I am a 52 year old Scottish white woman....but colour should not matter.
Good cast in this & good acting.
WATCH!!
Peace❤️
2 people found this helpful
RebeccaReviewed in the United Kingdom on 09 August 2021
5.0 out of 5 stars
Emotive film
Verified purchase
The film depicts the events of the Alabama Montgomery bus boycotts in America and the impact that it had on the people at that time, especially from the perspectives of a black maid and her white female employer (Whoopi Goldberg and Sissy Spacek). The realistic storytelling is what makes the movie very touching to watch.
2 people found this helpful
Mrs. P. A. HarrisonReviewed in the United Kingdom on 30 May 2021
5.0 out of 5 stars
How
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How are we not all the same a human being is a human being. At school in 1960 the first Jamaican boy joined my school I saw nothing other than the person he was a very nice boy. I thought this was well played by Whoopi and Sissy and just hope that there are far more Sissy characters out there.
One person found this helpful
Lady LeeReviewed in the United Kingdom on 31 December 2021
5.0 out of 5 stars
Informative
Verified purchase
An excellent movie, depicting real events in Montgomery, Alabama during the Civil Rights Movement.
Sad to think that some people still hold these vile racist views in 2021...
One person found this helpful
AGReviewed in the United Kingdom on 06 August 2010
5.0 out of 5 stars
Excellent classroom resource
Verified purchase
Telling the story of the Montgomery Bus boycott from the viewpoint of a young girl. This is not a true story, as far as I know, rather one woven around facts & opinions from the time but this does not prevent it being an excellent and gripping film.
Housemaid Odessa (Whoopi Goldberg) walks to work because of the bus boycott until the wife of the house, played very sympathetically by Sissy Spacek, offers her a lift. All goes well until the husband discovers his wife's activity and objects. She bravely chooses to defy him and risks her marriage and being ostracised by her own community. From this point on the story develops to show a perfectly nice, loving family man adopting, or perhaps revealing, more outwardly racist attitudes which he sees as perfectly reasonable; and a wife trusting more in her own judgement rather than bowing to the prevailing wisdom of her family.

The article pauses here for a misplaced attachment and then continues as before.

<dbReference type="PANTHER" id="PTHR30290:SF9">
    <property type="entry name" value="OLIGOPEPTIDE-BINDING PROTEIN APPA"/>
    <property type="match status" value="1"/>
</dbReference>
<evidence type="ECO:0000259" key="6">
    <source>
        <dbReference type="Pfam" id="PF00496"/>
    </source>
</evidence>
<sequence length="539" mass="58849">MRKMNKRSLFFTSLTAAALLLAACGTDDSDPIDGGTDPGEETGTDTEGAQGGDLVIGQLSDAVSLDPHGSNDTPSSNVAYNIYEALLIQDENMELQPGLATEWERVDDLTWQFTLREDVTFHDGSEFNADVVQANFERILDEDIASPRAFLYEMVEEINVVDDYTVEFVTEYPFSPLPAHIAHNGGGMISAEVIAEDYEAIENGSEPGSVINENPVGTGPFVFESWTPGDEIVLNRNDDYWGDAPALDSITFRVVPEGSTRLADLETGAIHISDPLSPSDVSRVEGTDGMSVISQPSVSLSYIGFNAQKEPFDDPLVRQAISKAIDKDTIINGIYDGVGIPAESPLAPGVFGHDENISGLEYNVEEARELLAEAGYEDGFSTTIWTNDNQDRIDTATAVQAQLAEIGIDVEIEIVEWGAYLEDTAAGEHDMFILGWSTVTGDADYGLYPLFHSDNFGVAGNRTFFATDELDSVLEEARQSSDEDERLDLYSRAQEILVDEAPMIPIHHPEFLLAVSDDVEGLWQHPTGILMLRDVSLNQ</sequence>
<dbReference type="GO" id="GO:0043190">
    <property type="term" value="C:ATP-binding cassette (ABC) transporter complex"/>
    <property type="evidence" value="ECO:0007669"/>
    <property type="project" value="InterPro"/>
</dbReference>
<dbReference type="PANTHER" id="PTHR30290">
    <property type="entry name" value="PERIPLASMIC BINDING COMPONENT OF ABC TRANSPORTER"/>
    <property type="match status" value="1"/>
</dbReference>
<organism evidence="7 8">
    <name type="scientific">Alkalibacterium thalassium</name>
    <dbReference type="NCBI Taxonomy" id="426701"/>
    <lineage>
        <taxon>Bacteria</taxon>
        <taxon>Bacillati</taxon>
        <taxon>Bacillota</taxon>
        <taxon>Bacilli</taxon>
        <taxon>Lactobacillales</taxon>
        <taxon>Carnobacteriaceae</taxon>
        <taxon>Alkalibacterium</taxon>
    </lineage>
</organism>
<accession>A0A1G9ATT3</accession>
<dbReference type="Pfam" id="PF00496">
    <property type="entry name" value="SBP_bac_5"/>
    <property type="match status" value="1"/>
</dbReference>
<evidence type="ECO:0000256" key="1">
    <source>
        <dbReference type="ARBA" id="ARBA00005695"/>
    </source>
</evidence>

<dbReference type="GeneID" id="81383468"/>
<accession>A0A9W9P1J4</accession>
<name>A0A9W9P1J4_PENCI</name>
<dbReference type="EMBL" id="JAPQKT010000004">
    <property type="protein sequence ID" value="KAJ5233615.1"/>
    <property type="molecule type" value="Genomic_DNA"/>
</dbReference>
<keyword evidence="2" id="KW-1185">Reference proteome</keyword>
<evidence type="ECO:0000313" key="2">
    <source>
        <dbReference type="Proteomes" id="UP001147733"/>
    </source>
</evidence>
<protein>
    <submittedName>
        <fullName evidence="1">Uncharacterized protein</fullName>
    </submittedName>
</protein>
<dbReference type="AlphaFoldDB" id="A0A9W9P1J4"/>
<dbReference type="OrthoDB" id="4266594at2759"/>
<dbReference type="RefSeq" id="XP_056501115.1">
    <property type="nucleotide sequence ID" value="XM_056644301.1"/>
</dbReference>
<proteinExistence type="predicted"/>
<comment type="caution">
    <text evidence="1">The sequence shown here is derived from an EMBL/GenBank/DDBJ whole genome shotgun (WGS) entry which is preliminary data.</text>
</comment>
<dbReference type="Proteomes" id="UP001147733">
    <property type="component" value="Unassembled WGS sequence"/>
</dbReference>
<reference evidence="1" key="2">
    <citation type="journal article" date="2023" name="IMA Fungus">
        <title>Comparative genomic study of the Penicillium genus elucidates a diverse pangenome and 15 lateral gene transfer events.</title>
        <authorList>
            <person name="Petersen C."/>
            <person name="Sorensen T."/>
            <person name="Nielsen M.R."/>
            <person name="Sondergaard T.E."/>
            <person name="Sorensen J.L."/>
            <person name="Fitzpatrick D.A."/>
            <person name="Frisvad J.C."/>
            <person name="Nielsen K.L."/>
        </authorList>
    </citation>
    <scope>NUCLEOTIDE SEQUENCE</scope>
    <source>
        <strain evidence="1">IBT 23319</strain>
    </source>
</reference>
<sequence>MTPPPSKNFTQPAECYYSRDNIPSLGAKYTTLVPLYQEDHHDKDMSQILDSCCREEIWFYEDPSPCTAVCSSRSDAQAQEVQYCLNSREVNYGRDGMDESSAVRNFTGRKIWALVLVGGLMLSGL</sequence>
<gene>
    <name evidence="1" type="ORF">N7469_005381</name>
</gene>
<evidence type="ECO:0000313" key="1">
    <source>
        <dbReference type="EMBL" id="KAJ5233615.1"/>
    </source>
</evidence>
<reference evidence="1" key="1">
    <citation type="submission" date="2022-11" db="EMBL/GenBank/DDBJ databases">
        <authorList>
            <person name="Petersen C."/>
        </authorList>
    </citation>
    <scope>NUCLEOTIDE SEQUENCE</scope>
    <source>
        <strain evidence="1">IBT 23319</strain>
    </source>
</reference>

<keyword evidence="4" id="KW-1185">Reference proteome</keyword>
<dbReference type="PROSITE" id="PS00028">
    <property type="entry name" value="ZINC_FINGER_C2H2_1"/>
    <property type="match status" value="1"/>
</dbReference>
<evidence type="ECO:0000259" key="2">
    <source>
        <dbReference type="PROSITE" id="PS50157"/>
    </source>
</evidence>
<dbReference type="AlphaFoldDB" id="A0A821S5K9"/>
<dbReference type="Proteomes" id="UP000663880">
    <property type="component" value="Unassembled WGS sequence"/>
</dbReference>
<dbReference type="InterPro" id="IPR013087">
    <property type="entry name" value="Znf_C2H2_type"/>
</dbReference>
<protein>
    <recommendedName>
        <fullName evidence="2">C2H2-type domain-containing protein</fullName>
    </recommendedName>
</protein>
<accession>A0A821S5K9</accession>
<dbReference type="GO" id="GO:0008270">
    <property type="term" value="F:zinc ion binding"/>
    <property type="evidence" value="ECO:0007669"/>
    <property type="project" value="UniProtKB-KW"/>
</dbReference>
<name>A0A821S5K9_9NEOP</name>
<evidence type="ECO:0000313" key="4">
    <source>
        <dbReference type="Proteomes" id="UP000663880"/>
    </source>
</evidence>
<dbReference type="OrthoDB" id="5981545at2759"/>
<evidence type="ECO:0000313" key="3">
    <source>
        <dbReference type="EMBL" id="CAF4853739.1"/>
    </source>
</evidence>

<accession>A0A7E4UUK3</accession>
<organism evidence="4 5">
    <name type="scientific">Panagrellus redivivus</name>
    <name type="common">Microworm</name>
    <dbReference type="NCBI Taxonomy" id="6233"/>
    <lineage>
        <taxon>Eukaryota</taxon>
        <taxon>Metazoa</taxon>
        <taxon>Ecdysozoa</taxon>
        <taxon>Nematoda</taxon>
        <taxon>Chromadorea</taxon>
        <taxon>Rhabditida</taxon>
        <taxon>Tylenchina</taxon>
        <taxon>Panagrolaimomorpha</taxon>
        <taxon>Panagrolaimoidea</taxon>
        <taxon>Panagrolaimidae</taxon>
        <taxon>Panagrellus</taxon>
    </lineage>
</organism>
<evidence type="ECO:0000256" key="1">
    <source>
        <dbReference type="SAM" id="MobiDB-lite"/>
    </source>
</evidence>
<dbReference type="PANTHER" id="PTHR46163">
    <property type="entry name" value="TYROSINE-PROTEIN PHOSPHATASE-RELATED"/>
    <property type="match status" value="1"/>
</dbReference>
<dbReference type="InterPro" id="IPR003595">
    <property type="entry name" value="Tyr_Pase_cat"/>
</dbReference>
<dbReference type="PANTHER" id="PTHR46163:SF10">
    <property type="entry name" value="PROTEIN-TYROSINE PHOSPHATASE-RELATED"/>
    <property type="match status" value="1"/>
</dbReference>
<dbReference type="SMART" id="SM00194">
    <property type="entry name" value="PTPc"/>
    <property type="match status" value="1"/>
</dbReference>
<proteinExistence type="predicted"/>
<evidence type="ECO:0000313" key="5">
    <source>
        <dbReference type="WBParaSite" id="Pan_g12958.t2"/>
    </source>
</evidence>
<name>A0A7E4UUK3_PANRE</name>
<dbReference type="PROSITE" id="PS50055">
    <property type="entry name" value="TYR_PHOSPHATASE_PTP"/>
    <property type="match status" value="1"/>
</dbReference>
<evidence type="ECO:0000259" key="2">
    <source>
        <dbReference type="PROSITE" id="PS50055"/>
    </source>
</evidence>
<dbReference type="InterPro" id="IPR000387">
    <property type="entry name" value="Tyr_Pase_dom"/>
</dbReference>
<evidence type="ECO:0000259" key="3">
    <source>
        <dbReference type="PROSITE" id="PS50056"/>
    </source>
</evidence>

A well told story which shows the inherant racism of 1950s America and also the arrogance and fear of a white community. Both sides are portrayed with some sympathy and the film tries not to fall into stereotyping either black or white characters too much.
This film is excellent for use in a classroom setting to help students look at events from different angles. It always provokes discussion and thoughful debate. Why is it not available on DVD in UK format?
7 people found this helpful
ForrestReviewed in the United Kingdom on 08 March 2022
1.0 out of 5 stars
A white hero.? Funny Narrative
Verified purchase
This is funny. It is supposed that this movie was related to the boycott and fight against segregation. They managed to twist the story in a way that a white privileged woman was the heroine....